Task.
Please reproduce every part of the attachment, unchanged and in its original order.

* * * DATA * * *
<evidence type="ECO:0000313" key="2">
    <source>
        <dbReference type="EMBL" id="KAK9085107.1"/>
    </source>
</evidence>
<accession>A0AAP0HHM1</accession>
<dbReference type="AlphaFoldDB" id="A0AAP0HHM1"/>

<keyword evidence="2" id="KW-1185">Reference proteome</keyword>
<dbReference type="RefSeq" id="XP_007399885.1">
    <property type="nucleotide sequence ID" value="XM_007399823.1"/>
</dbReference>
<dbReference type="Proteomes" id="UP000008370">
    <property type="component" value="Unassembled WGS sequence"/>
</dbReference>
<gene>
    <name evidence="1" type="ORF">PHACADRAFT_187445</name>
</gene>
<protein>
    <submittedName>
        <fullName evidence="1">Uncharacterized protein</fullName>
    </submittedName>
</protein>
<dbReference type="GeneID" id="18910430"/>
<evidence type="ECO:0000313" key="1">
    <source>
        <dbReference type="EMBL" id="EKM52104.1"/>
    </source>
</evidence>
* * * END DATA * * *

<evidence type="ECO:0000313" key="2">
    <source>
        <dbReference type="EMBL" id="KAK9085107.1"/>
    </source>
</evidence>
<accession>A0AAP0HHM1</accession>
<dbReference type="AlphaFoldDB" id="A0AAP0HHM1"/>

<keyword evidence="2" id="KW-1185">Reference proteome</keyword>
<dbReference type="RefSeq" id="XP_007399885.1">
    <property type="nucleotide sequence ID" value="XM_007399823.1"/>
</dbReference>
<dbReference type="Proteomes" id="UP000008370">
    <property type="component" value="Unassembled WGS sequence"/>
</dbReference>
<gene>
    <name evidence="1" type="ORF">PHACADRAFT_187445</name>
</gene>
<protein>
    <submittedName>
        <fullName evidence="1">Uncharacterized protein</fullName>
    </submittedName>
</protein>
<dbReference type="GeneID" id="18910430"/>
<evidence type="ECO:0000313" key="1">
    <source>
        <dbReference type="EMBL" id="EKM52104.1"/>
    </source>
</evidence>